Biden directs Education Department to examine federal law that forbids sex discrimination in education

In an executive order, Biden directed the Education Department to examine rules that the Trump administration issued around Title IX, the federal law that forbids sex discrimination in education.

Biden directed the agency to “consider suspending, revising or rescinding” any policies that fail to protect students. Biden also signed a second executive order formally establishing the White House Gender Policy Council, which his transition team had announced before he took office. “The policy of this administration is that every individual, every student is entitled to a fair education — free of sexual violence — and that all involved have access to a fair process,” Jennifer Klein, co-chair and executive director of the Gender Policy Council, told reporters at a White House briefing. The Gender Policy Council aims to “ensure that the Biden-Harris Administration advances gender equity and equal rights and opportunity for women and girls.”

Both measures had been expected from Biden, who previously promised to put an “immediate” end to rules that were finalized last year by former Education Secretary Betsy DeVos. Biden’s order for a review drew praise from civil rights groups that say DeVos’ policy has had a chilling effect on the reporting of sexual assaults, and also from colleges that say the rules are overly prescriptive and burdensome to follow. “This is an important step,” said Shiwali Patel, senior counsel at the National Women’s Law Center. “The Title IX rules changes that took place under the Trump administration are incredibly harmful, and they’re still in effect.”

DeVos’ policy made sweeping changes to the way colleges respond to sexual harassment and assault. Among other changes, DeVos’ rules raised the bar of proof for sexual misconduct and bolstered the rights of those accused, while also introducing new protections that for the first time ever include sexual harassment in the scope of the sex discrimination law. Title IX largely reestablished policies that existed prior to 2011, requiring schools to select one of two standards for evidence, either a “preponderance of evidence” or “clear and convincing evidence.”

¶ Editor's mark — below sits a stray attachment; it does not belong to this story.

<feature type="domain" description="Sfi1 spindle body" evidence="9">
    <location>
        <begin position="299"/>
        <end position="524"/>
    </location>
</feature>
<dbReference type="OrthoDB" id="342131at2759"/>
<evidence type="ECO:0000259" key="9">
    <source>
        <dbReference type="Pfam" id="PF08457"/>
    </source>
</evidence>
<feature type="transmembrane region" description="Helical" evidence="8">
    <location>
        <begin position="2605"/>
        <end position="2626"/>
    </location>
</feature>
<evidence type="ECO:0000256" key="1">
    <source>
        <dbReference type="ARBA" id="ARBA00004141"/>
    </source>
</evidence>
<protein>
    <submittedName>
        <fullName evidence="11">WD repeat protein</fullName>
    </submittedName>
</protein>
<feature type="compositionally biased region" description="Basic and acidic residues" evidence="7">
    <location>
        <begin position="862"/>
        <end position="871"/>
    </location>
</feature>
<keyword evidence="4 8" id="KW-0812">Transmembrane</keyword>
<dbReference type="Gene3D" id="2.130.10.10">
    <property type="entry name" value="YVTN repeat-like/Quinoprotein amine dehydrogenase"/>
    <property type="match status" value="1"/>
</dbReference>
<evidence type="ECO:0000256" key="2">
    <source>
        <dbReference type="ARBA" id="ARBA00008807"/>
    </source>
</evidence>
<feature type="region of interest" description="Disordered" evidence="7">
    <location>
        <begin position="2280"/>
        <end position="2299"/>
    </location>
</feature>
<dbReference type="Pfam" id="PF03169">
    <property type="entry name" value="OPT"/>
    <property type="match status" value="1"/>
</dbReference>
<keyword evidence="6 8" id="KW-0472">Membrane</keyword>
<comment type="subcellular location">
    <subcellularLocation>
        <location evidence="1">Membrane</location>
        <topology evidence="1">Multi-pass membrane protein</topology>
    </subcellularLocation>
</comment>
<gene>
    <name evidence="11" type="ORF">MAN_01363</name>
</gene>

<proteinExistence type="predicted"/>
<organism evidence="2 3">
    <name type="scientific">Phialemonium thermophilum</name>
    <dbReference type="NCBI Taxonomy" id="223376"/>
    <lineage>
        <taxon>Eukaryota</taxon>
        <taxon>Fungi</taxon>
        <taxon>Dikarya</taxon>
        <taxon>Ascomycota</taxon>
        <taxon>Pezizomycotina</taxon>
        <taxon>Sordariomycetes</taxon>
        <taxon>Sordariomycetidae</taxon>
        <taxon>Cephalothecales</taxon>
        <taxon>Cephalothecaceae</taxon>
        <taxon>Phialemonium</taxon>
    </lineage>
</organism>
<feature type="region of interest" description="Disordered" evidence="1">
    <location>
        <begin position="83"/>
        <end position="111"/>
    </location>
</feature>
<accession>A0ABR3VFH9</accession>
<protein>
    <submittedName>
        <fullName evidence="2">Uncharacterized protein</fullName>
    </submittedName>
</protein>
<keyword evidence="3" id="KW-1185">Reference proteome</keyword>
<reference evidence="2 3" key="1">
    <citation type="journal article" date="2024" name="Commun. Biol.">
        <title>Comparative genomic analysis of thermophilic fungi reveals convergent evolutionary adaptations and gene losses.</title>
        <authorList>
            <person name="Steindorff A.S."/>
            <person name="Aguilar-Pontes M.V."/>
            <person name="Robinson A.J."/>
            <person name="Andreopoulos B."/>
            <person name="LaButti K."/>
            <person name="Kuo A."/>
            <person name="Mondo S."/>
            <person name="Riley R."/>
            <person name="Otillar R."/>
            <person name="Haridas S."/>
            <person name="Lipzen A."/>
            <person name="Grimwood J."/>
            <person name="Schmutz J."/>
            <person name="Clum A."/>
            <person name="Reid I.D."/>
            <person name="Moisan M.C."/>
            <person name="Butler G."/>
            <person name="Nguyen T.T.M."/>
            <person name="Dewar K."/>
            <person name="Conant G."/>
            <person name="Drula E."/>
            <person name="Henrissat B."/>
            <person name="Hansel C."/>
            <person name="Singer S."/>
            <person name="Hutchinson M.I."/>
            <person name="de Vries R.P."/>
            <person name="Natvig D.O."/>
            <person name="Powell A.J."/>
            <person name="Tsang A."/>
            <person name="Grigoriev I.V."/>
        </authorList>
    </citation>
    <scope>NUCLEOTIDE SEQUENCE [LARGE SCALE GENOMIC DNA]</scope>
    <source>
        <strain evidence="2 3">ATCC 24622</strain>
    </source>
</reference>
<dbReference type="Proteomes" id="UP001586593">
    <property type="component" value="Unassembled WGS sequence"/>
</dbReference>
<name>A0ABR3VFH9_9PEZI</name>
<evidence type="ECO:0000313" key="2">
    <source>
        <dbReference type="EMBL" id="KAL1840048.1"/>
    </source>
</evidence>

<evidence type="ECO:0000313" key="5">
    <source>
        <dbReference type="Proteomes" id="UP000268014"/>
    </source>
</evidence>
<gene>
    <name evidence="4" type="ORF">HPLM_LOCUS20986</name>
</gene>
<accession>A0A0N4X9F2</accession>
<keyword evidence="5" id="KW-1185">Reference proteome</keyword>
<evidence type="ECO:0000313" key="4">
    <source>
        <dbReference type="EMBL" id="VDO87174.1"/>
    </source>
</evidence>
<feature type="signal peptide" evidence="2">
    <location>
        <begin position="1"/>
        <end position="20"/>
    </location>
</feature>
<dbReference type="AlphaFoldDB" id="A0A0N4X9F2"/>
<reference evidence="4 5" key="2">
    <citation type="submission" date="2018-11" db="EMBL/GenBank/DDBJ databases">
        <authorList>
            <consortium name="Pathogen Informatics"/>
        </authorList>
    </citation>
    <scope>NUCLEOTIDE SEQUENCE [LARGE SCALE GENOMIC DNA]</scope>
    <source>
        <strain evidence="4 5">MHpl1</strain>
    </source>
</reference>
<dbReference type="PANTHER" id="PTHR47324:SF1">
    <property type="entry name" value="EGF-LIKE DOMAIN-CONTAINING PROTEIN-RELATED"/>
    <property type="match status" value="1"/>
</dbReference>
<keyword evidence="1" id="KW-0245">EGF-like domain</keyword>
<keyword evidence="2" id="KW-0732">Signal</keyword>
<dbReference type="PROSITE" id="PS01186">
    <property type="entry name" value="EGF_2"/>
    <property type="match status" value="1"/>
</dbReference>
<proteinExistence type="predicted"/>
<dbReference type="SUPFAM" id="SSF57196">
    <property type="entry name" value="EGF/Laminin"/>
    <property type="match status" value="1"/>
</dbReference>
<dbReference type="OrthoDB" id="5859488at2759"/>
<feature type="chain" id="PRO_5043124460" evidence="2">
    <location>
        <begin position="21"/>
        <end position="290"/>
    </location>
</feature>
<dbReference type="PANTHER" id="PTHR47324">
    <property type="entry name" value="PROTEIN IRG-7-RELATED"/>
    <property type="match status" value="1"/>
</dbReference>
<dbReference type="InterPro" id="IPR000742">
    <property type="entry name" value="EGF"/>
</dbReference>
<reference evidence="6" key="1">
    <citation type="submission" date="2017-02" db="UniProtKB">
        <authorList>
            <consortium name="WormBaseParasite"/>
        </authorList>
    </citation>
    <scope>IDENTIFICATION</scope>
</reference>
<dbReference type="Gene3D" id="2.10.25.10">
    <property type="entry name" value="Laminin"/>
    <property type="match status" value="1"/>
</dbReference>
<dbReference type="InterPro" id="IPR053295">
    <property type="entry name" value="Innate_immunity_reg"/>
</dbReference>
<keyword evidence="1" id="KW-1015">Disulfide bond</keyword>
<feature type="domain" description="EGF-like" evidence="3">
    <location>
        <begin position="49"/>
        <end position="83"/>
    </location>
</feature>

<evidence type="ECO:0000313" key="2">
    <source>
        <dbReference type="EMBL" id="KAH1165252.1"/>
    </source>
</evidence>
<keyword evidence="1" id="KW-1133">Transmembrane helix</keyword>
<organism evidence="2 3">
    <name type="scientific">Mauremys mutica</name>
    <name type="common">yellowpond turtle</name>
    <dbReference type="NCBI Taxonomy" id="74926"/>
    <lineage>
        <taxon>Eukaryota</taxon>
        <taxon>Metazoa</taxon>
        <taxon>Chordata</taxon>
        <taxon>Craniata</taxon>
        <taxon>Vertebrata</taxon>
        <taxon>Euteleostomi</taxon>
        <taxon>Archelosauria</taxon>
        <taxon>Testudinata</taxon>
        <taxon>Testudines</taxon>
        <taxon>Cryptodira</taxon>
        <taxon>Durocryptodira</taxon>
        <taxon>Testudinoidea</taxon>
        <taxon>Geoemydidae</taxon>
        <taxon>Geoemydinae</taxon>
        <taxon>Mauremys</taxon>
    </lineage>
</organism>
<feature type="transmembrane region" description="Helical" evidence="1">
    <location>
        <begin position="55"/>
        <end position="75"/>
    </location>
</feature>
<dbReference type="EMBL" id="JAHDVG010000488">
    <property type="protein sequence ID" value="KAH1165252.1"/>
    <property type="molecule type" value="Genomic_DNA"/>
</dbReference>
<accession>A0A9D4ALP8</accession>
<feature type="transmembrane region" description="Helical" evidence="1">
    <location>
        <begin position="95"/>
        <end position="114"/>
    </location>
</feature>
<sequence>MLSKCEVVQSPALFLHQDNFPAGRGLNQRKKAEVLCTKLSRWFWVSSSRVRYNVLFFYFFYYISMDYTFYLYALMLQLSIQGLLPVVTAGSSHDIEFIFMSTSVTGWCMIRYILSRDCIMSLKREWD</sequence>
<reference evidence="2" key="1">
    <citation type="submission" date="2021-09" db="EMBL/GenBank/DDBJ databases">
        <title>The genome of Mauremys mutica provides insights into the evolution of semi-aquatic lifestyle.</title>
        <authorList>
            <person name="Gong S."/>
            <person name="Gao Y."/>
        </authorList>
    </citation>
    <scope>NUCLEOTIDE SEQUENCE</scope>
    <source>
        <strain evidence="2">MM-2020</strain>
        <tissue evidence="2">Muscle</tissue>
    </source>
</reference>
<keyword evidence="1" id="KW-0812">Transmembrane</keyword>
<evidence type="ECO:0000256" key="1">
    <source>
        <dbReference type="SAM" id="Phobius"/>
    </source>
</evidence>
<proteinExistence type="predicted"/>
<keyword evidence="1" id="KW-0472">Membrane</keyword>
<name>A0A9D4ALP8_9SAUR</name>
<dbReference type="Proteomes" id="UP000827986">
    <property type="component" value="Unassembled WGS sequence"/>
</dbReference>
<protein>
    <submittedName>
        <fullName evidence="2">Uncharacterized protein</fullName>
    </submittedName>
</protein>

One of the most controversial aspects of the rule was that those accused of sexual assault had the right to cross examine those who accuse them. Though the rule shields students from coming face-to-face, many advocacy groups for survivors of sexual assault argue the thought of a cross-examination is enough to prevent people from ever reporting an incident. Title IX also allowed anyone to report incidents, including the victim, friends, parents or a bystander, and held colleges and universities responsible for incidents that happen off-campus – though only if the school owns or is affiliated with the property.



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